As a former duck hunter, I have always had an attraction to beautiful ducks. Some are so touched with patterns and colors that they don’t look real. A prime example is the Harlequin Duck. The first time I saw one of these little sea ducks was at Sylvan Heights Waterfowl Park in Scotland Neck, NC. From that moment I wanted to make their picture in the wild.
Harlequin Ducks live in the very northern regions of North America. They range from Alaska down to the northern-most states in the western U.S. and from Greenland to the northern-most states in the eastern U.S. The vast majority of these ducks live on the Pacific Coast while the eastern population is declining and considered endangered. More than half of this eastern population winter in coastal Maine mostly around Penobscot and Jericho bays. New Jersey is pretty much as far south as they go.
This month we hit the road to track down a raft of Harlequins. Luckily, the nearest location was only a 14.5 hour drive away in the Garden State. One of the barrier islands along the New Jersey coast is the home to Barnegat Island Lighthouse and lots of interesting waterfowl. We arrived on a Sunday afternoon and were blessed with good light but, high winds, heavy surf and temperatures in the 20’s(F).
Anyone planning a bird-watching or photo expedition to Barnegat must first be aware of the conditions they will face. The lighthouse park has a beautiful parking lot but, the gates close at 4:30pm so you have to park outside this area or risk getting locked in. There are 2 sets of nice restrooms but, they are only open on the weekends during the winter. It’s approximately a 500 yard walk from your car out to the beach and onto the start of the jetty.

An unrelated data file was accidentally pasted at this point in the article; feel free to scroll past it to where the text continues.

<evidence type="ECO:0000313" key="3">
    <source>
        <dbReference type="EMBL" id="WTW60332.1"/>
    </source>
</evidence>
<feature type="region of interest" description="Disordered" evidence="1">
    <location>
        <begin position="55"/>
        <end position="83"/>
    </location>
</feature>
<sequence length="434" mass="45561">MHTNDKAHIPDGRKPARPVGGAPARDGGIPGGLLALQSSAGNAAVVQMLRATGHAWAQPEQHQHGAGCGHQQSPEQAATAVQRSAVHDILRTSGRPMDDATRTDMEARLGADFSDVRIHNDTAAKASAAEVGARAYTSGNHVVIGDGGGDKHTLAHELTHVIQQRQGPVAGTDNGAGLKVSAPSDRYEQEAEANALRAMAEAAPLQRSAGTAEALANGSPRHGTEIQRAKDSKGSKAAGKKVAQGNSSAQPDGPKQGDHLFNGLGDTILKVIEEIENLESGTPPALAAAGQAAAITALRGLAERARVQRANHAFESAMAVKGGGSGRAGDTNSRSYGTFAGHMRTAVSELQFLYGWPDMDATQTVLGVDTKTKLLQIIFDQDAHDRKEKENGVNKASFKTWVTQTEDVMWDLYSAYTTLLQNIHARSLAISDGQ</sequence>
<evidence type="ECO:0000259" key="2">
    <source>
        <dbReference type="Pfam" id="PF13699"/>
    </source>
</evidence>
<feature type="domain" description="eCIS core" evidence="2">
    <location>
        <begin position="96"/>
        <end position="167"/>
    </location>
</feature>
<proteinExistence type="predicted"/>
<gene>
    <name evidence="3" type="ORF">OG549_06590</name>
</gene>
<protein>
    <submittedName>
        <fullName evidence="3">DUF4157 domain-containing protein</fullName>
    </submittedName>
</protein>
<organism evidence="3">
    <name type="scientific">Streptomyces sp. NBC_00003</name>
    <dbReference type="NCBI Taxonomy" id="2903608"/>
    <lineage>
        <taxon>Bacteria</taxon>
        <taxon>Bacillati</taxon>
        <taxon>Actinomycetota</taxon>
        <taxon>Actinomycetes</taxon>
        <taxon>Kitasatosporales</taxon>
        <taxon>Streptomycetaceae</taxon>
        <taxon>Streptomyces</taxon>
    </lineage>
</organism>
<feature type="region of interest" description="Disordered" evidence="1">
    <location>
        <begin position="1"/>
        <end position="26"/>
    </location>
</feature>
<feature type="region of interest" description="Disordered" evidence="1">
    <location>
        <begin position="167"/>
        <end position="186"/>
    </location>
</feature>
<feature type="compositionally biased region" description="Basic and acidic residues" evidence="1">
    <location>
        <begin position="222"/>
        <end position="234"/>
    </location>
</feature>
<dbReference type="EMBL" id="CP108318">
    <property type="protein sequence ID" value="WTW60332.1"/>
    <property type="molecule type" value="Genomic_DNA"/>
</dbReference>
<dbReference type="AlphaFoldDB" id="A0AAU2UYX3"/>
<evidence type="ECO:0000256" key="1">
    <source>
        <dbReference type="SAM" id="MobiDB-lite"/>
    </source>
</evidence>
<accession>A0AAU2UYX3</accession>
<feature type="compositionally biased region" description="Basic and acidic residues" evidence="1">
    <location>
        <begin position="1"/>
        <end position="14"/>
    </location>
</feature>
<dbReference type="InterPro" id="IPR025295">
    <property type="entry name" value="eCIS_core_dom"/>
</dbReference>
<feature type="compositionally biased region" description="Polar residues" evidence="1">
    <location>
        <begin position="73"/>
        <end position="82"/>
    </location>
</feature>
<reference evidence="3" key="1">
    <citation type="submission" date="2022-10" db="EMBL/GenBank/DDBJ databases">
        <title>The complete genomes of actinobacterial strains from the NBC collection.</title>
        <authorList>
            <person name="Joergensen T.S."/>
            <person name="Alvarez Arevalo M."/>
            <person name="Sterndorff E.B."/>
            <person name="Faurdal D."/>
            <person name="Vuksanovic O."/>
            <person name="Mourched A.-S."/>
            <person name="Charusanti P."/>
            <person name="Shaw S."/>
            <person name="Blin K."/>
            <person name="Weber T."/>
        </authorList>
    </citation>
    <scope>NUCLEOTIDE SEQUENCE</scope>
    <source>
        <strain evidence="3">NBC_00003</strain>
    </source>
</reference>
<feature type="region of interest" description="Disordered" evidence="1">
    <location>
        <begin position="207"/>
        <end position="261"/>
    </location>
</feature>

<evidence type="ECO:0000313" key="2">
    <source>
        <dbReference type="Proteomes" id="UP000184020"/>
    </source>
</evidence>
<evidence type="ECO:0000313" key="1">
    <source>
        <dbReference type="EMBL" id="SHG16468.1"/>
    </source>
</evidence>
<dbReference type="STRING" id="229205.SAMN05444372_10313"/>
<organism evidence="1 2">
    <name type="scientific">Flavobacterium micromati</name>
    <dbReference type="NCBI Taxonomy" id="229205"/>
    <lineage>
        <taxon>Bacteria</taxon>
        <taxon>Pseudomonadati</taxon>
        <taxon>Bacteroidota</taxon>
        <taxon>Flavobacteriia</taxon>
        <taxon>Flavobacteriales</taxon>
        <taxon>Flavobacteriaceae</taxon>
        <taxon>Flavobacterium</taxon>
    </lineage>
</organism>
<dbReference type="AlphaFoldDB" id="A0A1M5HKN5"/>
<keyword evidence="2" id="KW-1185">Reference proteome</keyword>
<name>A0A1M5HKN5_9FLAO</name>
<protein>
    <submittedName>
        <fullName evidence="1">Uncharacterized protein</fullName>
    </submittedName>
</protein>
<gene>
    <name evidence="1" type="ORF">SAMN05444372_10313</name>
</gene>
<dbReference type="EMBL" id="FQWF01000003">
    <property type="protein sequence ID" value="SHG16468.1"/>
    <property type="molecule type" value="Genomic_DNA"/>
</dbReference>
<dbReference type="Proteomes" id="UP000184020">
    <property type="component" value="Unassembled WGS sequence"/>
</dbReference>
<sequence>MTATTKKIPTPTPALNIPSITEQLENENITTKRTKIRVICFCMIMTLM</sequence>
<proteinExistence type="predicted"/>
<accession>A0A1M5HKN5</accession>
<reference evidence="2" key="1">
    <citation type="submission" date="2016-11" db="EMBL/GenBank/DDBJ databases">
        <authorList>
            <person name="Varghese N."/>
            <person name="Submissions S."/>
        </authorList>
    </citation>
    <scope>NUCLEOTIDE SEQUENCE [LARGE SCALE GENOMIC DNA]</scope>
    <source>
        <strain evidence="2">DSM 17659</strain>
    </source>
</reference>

Many of the small details look like an oil painting
The jetty is about 0.7 miles long and is constructed of huge boulders with relatively flat top surfaces. The Harlequin Ducks are usually found near the final 200-400 yards at the eastern end of the jetty. BE CAREFUL! Walking on the jetty can be hazardous to your health! Huge gaps, uneven surfaces, water, ice, moss, algae and bird poop are all waiting to make you slip, fall and hurt yourself.
Even after watching the Harlequins for a couple of days I am still in awe of their beauty. Many of the small details look like an oil painting. You can actually see what appears to be brush strokes in some areas. When looking at still images, it’s hard to imagine that these are living creatures.
Obviously, the main reason we went to Barnegat was to see the Harlequin Ducks but wait, there’s more…
Monday we spent all day on the jetty. In spite of the fact that temperatures were in the low teens with brisk winds AND there were duck hunters shooting from their boat-blind only a few hundred yards from the jetty, we still saw several different kinds of ducks.
Way out in the middle of the channel were some Long-tailed Ducks or “Oldsquaw” as they were formerly known. These graceful medium-sized ducks breed in the Arctic and also don’t come any further south than NJ. They were WAY out of range of my 500mm lens even with the 2x teleconverter but, I snapped a few images anyway. Maybe next trip we can get a bit closer.
We had a fantastic visit to Barnegat, NJ and feel quite fortunate that we were able to see the Harlequin Ducks. Wildlife and nature in general don’t care that you drove nearly 30 hours round-trip to see them. It’s not uncommon to come up empty on a trip like this but, not this time!
…that’s all for now.